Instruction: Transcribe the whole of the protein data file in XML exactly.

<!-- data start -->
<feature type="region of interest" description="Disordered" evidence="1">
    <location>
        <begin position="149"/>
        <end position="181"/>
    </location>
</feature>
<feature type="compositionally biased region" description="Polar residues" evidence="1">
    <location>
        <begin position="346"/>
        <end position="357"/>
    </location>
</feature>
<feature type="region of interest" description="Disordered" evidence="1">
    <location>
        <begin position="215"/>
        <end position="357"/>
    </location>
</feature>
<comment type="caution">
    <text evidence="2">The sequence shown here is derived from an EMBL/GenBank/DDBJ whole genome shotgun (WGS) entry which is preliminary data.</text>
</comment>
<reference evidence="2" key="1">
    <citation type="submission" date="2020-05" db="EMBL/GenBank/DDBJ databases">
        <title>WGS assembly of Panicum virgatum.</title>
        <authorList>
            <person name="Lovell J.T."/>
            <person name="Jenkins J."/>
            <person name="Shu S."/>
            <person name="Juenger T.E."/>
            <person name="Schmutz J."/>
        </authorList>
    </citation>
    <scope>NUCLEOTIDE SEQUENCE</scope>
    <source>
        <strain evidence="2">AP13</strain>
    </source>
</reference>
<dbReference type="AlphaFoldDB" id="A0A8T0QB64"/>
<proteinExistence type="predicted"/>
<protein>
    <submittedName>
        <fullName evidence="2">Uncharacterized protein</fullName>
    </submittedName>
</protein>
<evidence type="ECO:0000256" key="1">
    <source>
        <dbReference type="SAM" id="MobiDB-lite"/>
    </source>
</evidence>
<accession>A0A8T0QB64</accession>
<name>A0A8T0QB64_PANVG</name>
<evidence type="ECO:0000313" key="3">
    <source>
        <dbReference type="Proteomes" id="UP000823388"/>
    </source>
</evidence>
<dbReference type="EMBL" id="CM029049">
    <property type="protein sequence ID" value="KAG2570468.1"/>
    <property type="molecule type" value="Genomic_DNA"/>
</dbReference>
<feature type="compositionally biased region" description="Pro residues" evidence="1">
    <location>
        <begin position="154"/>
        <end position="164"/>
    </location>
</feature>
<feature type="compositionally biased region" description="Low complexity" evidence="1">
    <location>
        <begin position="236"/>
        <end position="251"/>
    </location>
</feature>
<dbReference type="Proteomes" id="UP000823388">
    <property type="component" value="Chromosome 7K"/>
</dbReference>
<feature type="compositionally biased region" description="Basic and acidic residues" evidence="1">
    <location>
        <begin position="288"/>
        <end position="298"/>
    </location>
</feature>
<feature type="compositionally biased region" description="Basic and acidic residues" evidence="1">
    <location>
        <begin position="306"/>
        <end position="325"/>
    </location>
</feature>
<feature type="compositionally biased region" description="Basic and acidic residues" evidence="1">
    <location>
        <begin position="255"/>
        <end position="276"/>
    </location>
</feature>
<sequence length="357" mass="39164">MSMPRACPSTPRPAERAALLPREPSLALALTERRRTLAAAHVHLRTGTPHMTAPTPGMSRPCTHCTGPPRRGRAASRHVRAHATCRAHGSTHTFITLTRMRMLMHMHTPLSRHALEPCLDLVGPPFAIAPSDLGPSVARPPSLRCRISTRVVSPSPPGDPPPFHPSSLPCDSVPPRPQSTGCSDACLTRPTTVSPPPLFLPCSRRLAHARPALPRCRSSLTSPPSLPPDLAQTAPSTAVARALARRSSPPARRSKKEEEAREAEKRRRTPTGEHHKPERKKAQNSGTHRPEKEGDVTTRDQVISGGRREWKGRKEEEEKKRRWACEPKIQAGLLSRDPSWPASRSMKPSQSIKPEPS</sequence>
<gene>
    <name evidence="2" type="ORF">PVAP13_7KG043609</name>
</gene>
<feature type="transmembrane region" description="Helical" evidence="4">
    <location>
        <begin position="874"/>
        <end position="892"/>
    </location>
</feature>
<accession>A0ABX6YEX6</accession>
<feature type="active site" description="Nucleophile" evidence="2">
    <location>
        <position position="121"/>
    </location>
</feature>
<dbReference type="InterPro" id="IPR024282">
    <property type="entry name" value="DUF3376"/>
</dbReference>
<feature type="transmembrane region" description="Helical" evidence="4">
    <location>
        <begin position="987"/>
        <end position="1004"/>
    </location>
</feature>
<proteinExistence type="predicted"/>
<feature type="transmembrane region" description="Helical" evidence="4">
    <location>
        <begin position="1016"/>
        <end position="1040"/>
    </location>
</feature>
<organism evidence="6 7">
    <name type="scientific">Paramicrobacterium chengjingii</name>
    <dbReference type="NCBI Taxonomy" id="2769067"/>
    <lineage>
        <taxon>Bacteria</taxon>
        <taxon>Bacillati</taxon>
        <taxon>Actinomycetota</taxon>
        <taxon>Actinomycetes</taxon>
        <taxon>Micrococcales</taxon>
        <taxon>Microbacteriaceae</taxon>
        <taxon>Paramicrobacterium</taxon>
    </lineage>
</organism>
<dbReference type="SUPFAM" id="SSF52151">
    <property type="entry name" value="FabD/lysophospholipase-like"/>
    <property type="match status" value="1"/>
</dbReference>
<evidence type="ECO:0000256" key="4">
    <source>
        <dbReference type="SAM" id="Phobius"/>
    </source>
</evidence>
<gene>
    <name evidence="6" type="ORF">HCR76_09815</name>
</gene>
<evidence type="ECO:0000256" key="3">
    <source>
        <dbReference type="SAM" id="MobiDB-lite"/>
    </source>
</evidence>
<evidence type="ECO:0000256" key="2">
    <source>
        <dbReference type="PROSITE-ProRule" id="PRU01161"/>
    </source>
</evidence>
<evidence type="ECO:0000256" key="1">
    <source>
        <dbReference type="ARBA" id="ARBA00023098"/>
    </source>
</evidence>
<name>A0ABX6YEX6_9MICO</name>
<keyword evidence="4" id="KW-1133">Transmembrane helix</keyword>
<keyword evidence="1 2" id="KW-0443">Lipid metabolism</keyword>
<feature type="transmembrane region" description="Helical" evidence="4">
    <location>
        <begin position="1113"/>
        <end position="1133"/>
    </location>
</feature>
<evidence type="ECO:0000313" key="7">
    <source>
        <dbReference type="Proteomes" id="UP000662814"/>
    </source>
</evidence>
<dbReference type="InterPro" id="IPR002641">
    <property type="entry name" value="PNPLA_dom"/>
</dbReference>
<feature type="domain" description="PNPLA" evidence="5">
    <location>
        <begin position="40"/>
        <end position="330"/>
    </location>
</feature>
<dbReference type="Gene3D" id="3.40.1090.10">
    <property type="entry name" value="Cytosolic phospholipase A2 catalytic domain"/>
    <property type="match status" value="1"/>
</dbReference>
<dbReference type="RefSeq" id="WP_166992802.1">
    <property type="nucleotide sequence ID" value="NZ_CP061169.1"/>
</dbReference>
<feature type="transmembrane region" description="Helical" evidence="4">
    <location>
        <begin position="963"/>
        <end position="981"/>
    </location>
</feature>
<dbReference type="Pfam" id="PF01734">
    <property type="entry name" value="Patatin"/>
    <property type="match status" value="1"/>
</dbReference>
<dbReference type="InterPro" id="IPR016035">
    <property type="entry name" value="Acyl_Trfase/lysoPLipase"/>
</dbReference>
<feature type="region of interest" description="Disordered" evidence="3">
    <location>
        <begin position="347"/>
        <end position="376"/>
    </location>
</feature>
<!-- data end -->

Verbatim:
<feature type="region of interest" description="Disordered" evidence="1">
    <location>
        <begin position="149"/>
        <end position="181"/>
    </location>
</feature>
<feature type="compositionally biased region" description="Polar residues" evidence="1">
    <location>
        <begin position="346"/>
        <end position="357"/>
    </location>
</feature>
<feature type="region of interest" description="Disordered" evidence="1">
    <location>
        <begin position="215"/>
        <end position="357"/>
    </location>
</feature>
<comment type="caution">
    <text evidence="2">The sequence shown here is derived from an EMBL/GenBank/DDBJ whole genome shotgun (WGS) entry which is preliminary data.</text>
</comment>
<reference evidence="2" key="1">
    <citation type="submission" date="2020-05" db="EMBL/GenBank/DDBJ databases">
        <title>WGS assembly of Panicum virgatum.</title>
        <authorList>
            <person name="Lovell J.T."/>
            <person name="Jenkins J."/>
            <person name="Shu S."/>
            <person name="Juenger T.E."/>
            <person name="Schmutz J."/>
        </authorList>
    </citation>
    <scope>NUCLEOTIDE SEQUENCE</scope>
    <source>
        <strain evidence="2">AP13</strain>
    </source>
</reference>
<dbReference type="AlphaFoldDB" id="A0A8T0QB64"/>
<proteinExistence type="predicted"/>
<protein>
    <submittedName>
        <fullName evidence="2">Uncharacterized protein</fullName>
    </submittedName>
</protein>
<evidence type="ECO:0000256" key="1">
    <source>
        <dbReference type="SAM" id="MobiDB-lite"/>
    </source>
</evidence>
<accession>A0A8T0QB64</accession>
<name>A0A8T0QB64_PANVG</name>
<evidence type="ECO:0000313" key="3">
    <source>
        <dbReference type="Proteomes" id="UP000823388"/>
    </source>
</evidence>
<dbReference type="EMBL" id="CM029049">
    <property type="protein sequence ID" value="KAG2570468.1"/>
    <property type="molecule type" value="Genomic_DNA"/>
</dbReference>
<feature type="compositionally biased region" description="Pro residues" evidence="1">
    <location>
        <begin position="154"/>
        <end position="164"/>
    </location>
</feature>
<feature type="compositionally biased region" description="Low complexity" evidence="1">
    <location>
        <begin position="236"/>
        <end position="251"/>
    </location>
</feature>
<dbReference type="Proteomes" id="UP000823388">
    <property type="component" value="Chromosome 7K"/>
</dbReference>
<feature type="compositionally biased region" description="Basic and acidic residues" evidence="1">
    <location>
        <begin position="288"/>
        <end position="298"/>
    </location>
</feature>
<feature type="compositionally biased region" description="Basic and acidic residues" evidence="1">
    <location>
        <begin position="306"/>
        <end position="325"/>
    </location>
</feature>
<feature type="compositionally biased region" description="Basic and acidic residues" evidence="1">
    <location>
        <begin position="255"/>
        <end position="276"/>
    </location>
</feature>
<sequence length="357" mass="39164">MSMPRACPSTPRPAERAALLPREPSLALALTERRRTLAAAHVHLRTGTPHMTAPTPGMSRPCTHCTGPPRRGRAASRHVRAHATCRAHGSTHTFITLTRMRMLMHMHTPLSRHALEPCLDLVGPPFAIAPSDLGPSVARPPSLRCRISTRVVSPSPPGDPPPFHPSSLPCDSVPPRPQSTGCSDACLTRPTTVSPPPLFLPCSRRLAHARPALPRCRSSLTSPPSLPPDLAQTAPSTAVARALARRSSPPARRSKKEEEAREAEKRRRTPTGEHHKPERKKAQNSGTHRPEKEGDVTTRDQVISGGRREWKGRKEEEEKKRRWACEPKIQAGLLSRDPSWPASRSMKPSQSIKPEPS</sequence>
<gene>
    <name evidence="2" type="ORF">PVAP13_7KG043609</name>
</gene>
<feature type="transmembrane region" description="Helical" evidence="4">
    <location>
        <begin position="874"/>
        <end position="892"/>
    </location>
</feature>
<accession>A0ABX6YEX6</accession>
<feature type="active site" description="Nucleophile" evidence="2">
    <location>
        <position position="121"/>
    </location>
</feature>
<dbReference type="InterPro" id="IPR024282">
    <property type="entry name" value="DUF3376"/>
</dbReference>
<feature type="transmembrane region" description="Helical" evidence="4">
    <location>
        <begin position="987"/>
        <end position="1004"/>
    </location>
</feature>
<proteinExistence type="predicted"/>
<feature type="transmembrane region" description="Helical" evidence="4">
    <location>
        <begin position="1016"/>
        <end position="1040"/>
    </location>
</feature>
<organism evidence="6 7">
    <name type="scientific">Paramicrobacterium chengjingii</name>
    <dbReference type="NCBI Taxonomy" id="2769067"/>
    <lineage>
        <taxon>Bacteria</taxon>
        <taxon>Bacillati</taxon>
        <taxon>Actinomycetota</taxon>
        <taxon>Actinomycetes</taxon>
        <taxon>Micrococcales</taxon>
        <taxon>Microbacteriaceae</taxon>
        <taxon>Paramicrobacterium</taxon>
    </lineage>
</organism>
<dbReference type="SUPFAM" id="SSF52151">
    <property type="entry name" value="FabD/lysophospholipase-like"/>
    <property type="match status" value="1"/>
</dbReference>
<evidence type="ECO:0000256" key="4">
    <source>
        <dbReference type="SAM" id="Phobius"/>
    </source>
</evidence>
<gene>
    <name evidence="6" type="ORF">HCR76_09815</name>
</gene>
<evidence type="ECO:0000256" key="3">
    <source>
        <dbReference type="SAM" id="MobiDB-lite"/>
    </source>
</evidence>
<evidence type="ECO:0000256" key="2">
    <source>
        <dbReference type="PROSITE-ProRule" id="PRU01161"/>
    </source>
</evidence>
<evidence type="ECO:0000256" key="1">
    <source>
        <dbReference type="ARBA" id="ARBA00023098"/>
    </source>
</evidence>
<name>A0ABX6YEX6_9MICO</name>
<keyword evidence="4" id="KW-1133">Transmembrane helix</keyword>
<keyword evidence="1 2" id="KW-0443">Lipid metabolism</keyword>
<feature type="transmembrane region" description="Helical" evidence="4">
    <location>
        <begin position="1113"/>
        <end position="1133"/>
    </location>
</feature>
<evidence type="ECO:0000313" key="7">
    <source>
        <dbReference type="Proteomes" id="UP000662814"/>
    </source>
</evidence>
<dbReference type="InterPro" id="IPR002641">
    <property type="entry name" value="PNPLA_dom"/>
</dbReference>
<feature type="domain" description="PNPLA" evidence="5">
    <location>
        <begin position="40"/>
        <end position="330"/>
    </location>
</feature>
<dbReference type="Gene3D" id="3.40.1090.10">
    <property type="entry name" value="Cytosolic phospholipase A2 catalytic domain"/>
    <property type="match status" value="1"/>
</dbReference>
<dbReference type="RefSeq" id="WP_166992802.1">
    <property type="nucleotide sequence ID" value="NZ_CP061169.1"/>
</dbReference>
<feature type="transmembrane region" description="Helical" evidence="4">
    <location>
        <begin position="963"/>
        <end position="981"/>
    </location>
</feature>
<dbReference type="Pfam" id="PF01734">
    <property type="entry name" value="Patatin"/>
    <property type="match status" value="1"/>
</dbReference>
<dbReference type="InterPro" id="IPR016035">
    <property type="entry name" value="Acyl_Trfase/lysoPLipase"/>
</dbReference>
<feature type="region of interest" description="Disordered" evidence="3">
    <location>
        <begin position="347"/>
        <end position="376"/>
    </location>
</feature>